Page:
Feeds

Newcastle council credit card file lifted

Up to 54,000 people affected in bureaucratic bungle

Securing Web Applications Made Simple and Scalable

Newcastle City Council has compromised private details of up to 54,000 people who made payments to it by credit or debit card between February 2006 and April 2007.

The council said details were "inappropriately released" of transactions for "council tax, business rates, parking fines, and rent payments... other services, such as at leisure centres, tourist information centres, museums, theatres and galleries have not been compromised".

The council says a single file was compromised, containing names, addresses and credit card numbers (although the card numbers were encrypted). No details of either PIN numbers or security code numbers were in the file. Apparently, the file in question was placed on an insecure server and subsequently uploaded to "a computer address registered outside the country".

This was discovered during a council-ordered security checkup by an "independent industry expert".

Newcastle council became aware of the breach last Thursday and has informed the banks, the police, and the Information Commissioner. An investigation is ongoing.

Council chief executive Ian Stratford said:

"We are now fully confident that our systems are properly robust, so we are continuing to receive payments by credit and debit cards. We very much regret that this situation has developed, although would again stress that there has been no indication of any fraud or loss, and that we spotted this situation through the thoroughness of our own security and checking systems."

The Reg has seen a copy of an internal council email highlighting the matter. It says:

"[Council] Staff should be reassured that it only refers to credit and debit card transactions with the council and has no implications for their details on payroll..."

It's always good to see a sense of priorities being maintained. ®

The smart choice: opportunity from uncertainty

More from The Register

next story
Mozilla fixes CRITICAL security holes in Firefox, urges v31 upgrade
Misc memory hazards 'could be exploited' - and guess what, one's a Javascript vuln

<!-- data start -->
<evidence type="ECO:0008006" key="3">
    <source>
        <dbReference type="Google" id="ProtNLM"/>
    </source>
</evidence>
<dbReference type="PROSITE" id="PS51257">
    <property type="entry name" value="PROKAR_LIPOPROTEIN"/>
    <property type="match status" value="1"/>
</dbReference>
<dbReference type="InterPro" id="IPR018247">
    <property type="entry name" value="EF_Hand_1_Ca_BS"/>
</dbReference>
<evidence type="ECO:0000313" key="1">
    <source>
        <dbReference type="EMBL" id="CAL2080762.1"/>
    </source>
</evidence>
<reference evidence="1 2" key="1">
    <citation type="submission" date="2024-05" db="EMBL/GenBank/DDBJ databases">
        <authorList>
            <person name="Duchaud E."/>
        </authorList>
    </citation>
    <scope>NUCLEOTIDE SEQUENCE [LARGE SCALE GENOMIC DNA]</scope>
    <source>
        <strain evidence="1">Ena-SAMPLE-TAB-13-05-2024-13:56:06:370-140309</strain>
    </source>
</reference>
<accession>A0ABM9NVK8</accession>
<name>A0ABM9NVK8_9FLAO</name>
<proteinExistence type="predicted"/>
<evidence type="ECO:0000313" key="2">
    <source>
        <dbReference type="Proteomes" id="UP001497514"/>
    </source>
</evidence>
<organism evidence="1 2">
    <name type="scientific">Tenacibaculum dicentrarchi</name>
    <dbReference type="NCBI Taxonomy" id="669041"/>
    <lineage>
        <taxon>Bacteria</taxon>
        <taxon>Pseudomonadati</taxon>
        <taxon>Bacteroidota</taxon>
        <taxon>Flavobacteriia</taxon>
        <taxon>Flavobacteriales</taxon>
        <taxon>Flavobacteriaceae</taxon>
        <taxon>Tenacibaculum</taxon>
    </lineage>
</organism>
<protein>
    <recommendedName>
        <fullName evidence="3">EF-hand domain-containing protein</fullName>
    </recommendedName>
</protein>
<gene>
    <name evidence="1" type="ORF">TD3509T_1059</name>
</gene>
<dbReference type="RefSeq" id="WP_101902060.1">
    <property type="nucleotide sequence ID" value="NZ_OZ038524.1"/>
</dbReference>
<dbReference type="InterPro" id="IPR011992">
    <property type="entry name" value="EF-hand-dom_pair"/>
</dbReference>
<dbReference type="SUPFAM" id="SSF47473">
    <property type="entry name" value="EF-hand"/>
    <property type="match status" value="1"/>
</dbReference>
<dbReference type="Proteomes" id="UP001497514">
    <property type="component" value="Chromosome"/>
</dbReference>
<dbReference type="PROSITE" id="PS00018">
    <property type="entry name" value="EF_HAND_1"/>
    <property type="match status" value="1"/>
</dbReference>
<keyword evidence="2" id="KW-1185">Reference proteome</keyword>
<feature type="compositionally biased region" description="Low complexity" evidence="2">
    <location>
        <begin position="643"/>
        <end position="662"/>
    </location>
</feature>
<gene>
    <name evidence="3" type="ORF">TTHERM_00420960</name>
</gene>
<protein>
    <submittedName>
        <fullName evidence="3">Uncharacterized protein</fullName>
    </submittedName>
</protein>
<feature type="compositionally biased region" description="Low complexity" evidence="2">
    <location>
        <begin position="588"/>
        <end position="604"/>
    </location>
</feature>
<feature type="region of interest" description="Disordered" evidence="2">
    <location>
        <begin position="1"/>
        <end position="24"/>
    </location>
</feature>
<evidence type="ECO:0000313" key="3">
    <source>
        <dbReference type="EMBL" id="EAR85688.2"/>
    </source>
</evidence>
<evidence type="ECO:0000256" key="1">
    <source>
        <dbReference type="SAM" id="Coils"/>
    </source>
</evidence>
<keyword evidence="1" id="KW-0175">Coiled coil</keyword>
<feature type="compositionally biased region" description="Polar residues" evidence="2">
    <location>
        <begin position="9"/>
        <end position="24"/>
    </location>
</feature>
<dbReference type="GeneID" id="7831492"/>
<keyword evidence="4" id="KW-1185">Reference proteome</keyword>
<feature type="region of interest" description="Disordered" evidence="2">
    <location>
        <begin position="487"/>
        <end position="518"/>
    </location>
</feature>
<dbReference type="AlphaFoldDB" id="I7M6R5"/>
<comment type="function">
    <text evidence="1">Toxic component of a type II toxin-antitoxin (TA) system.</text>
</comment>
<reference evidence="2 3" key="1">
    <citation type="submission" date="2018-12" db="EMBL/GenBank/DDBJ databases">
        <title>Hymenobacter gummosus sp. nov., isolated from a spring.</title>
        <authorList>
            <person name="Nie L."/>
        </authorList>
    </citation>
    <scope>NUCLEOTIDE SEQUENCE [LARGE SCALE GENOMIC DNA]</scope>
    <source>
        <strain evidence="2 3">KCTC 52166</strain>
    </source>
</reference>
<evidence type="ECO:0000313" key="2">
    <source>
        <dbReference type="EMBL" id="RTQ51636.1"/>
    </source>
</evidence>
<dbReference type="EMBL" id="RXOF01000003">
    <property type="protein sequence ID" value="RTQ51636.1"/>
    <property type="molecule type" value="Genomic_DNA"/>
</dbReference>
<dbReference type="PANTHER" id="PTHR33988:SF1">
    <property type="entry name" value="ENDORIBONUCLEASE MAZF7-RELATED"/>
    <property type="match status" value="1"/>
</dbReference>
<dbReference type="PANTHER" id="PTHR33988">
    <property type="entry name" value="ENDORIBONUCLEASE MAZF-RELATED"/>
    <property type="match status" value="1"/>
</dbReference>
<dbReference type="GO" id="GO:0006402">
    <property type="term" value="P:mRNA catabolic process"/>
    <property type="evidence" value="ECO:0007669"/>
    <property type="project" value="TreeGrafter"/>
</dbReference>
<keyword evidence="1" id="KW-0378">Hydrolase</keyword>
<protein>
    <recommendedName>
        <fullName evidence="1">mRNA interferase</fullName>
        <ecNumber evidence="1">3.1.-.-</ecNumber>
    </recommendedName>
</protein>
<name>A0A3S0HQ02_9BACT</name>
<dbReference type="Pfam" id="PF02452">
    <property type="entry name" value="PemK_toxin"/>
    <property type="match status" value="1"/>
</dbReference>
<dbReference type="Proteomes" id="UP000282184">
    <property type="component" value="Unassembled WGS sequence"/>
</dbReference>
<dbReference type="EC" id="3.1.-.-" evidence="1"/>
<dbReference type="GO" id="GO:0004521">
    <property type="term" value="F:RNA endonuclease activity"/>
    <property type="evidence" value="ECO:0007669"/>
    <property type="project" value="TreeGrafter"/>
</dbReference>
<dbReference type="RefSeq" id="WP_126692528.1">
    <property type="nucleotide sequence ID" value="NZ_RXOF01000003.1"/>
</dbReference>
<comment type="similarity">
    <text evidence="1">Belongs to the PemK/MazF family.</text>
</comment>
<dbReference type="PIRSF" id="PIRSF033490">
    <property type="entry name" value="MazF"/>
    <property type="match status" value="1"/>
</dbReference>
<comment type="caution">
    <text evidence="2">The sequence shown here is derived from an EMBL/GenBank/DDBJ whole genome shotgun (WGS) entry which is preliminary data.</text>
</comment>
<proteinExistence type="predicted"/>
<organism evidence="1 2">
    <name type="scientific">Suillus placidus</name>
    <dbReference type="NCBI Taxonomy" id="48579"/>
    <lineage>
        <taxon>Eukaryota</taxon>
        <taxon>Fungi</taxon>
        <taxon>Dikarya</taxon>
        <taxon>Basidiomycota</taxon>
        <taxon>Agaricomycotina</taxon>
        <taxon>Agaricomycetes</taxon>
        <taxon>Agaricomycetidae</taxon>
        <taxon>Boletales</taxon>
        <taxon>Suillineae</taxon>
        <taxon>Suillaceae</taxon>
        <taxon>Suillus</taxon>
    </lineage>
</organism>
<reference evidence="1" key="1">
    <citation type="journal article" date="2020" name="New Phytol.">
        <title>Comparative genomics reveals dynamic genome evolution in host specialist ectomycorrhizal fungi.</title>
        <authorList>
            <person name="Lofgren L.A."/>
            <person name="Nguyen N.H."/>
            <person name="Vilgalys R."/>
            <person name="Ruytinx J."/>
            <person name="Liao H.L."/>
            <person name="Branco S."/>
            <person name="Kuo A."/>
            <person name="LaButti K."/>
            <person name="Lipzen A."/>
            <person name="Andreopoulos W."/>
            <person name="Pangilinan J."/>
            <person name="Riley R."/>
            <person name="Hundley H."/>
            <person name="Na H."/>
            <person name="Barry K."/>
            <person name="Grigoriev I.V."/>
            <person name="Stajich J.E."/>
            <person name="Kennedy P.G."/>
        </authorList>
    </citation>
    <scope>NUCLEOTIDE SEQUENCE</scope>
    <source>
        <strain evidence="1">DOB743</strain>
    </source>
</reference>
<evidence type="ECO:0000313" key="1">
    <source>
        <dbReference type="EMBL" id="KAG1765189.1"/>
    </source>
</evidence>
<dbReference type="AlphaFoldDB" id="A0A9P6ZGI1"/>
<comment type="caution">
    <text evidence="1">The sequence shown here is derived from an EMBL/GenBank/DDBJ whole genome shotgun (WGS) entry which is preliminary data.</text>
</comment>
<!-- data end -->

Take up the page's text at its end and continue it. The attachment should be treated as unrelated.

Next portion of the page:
Manic malware Mayhem spreads through Linux, FreeBSD web servers
And how Google could cripple infection rate in a second
How long is too long to wait for a security fix?
Synology finally patches OpenSSL bugs in Trevor's NAS
Don't look, Snowden: Security biz chases Tails with zero-day flaws alert
Exodus vows not to sell secrets of whistleblower's favorite OS
Roll out the welcome mat to hackers and crackers
Security chap pens guide to bug bounty programs that won't fail like Yahoo!'s
HIDDEN packet sniffer spy tech in MILLIONS of iPhones, iPads – expert
Don't panic though – Apple's backdoor is not wide open to all, guru tells us
Researcher sat on critical IE bugs for THREE YEARS
VUPEN waited for Pwn2Own cash while IE's sandbox leaked
prev story

Whitepapers

Top three mobile application threats
Prevent sensitive data leakage over insecure channels or stolen mobile devices.
Implementing global e-invoicing with guaranteed legal certainty
Explaining the role local tax compliance plays in successful supply chain management and e-business and how leading global brands are addressing this.
Boost IT visibility and business value
How building a great service catalog relieves pressure points and demonstrates the value of IT service management.
Designing a Defense for Mobile Applications
Learn about the various considerations for defending mobile applications - from the application architecture itself to the myriad testing technologies.
Build a business case: developing custom apps
Learn how to maximize the value of custom applications by accelerating and simplifying their development.